An effective way to grow your confidence permanently is to try to create a positive self-reinforcing feedback loop of success. You’ll recall that success is one of the pillars of authentic confidence.
A self-reinforcing feedback loop is a cycle that feeds on itself and causes it to either continue to grow or makes it stop. These feedback loops exist in the natural world, in mechanical systems (your thermostat has a negative feedback loop), and even in attempts at self-improvement.
These feedback loops can be positive (growth) or negative (decline/stop). Here’s an example of a positive self-reinforcing feedback loop for confidence and success.
If you feel confident about something, you’re more likely to succeed. If you succeed, you become more confident. This makes you more likely to succeed at the next thing you try. This makes the two -success and confidence -reinforce and support one another.
Do this often enough, and you can create a positive self-reinforcing feedback loop in which you continuously spiral upwards into higher levels of both success and confidence. It’s fairly easy to start one once you know how to do it.
And all of this starts simply by feeling confident that you can succeed at something. It doesn’t have to be something big, either; in fact, it shouldn’t be, as you want to maximize your chances of success. A single, small goal that you achieve or a simple task that you complete can be all that’s needed to start the positive feedback loop.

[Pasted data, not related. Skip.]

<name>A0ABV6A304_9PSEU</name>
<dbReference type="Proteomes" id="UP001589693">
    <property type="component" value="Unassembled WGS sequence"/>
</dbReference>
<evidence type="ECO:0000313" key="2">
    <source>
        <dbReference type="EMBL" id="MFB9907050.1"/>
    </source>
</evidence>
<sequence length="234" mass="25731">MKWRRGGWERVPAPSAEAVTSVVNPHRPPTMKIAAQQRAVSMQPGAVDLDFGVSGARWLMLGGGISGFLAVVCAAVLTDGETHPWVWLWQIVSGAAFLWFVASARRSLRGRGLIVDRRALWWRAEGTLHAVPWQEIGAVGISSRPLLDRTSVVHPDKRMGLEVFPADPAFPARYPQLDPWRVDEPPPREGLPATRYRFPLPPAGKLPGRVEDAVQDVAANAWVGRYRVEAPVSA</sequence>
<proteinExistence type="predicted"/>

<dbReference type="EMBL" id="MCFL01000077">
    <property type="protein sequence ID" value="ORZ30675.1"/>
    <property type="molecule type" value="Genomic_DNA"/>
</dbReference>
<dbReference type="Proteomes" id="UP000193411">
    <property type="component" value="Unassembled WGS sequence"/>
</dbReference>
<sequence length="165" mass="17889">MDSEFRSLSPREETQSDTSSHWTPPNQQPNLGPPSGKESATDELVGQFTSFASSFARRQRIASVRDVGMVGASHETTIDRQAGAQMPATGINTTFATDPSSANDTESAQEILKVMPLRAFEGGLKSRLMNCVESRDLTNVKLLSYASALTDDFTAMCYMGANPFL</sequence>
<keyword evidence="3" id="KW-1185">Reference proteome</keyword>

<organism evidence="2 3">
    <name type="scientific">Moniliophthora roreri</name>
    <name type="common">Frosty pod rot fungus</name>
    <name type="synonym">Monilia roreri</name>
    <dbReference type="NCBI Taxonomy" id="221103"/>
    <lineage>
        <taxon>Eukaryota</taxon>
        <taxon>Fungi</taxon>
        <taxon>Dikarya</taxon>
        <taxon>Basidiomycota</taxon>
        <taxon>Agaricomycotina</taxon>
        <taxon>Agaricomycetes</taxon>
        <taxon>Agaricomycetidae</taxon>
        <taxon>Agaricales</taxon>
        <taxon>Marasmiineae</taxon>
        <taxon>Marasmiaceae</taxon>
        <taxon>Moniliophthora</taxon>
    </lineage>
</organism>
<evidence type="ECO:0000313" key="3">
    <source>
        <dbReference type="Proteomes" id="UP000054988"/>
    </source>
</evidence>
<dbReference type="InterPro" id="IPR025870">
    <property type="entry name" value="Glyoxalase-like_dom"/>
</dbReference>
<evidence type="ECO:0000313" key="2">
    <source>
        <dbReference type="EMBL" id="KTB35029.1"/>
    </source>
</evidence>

Select a goal that you’re sure you can achieve, then select another that you’re fairly sure you can reach, and so on. Maximize the number of steps you take to help increase the number of successes you have on the way. Again, make each one as simple and achievable as possible so that you’re less likely to fail.
This latter is important because negative self-reinforcing feedback loops also exist, and you can get stuck in one if you’re not careful. If you try something and fail, you’re likely to feel bad about yourself. This will shake your confidence. Less confidence equals less chance of future success, which can quickly cause you to spiral downward.
If you do fail, even if you fall into a negative feedback loop, don’t despair. You can pull out of one. If the failure hasn’t rattled your confidence, figure out what went wrong and try it again, incorporating what you’ve learned. If it has, start back at the beginning and create a new feedback loop.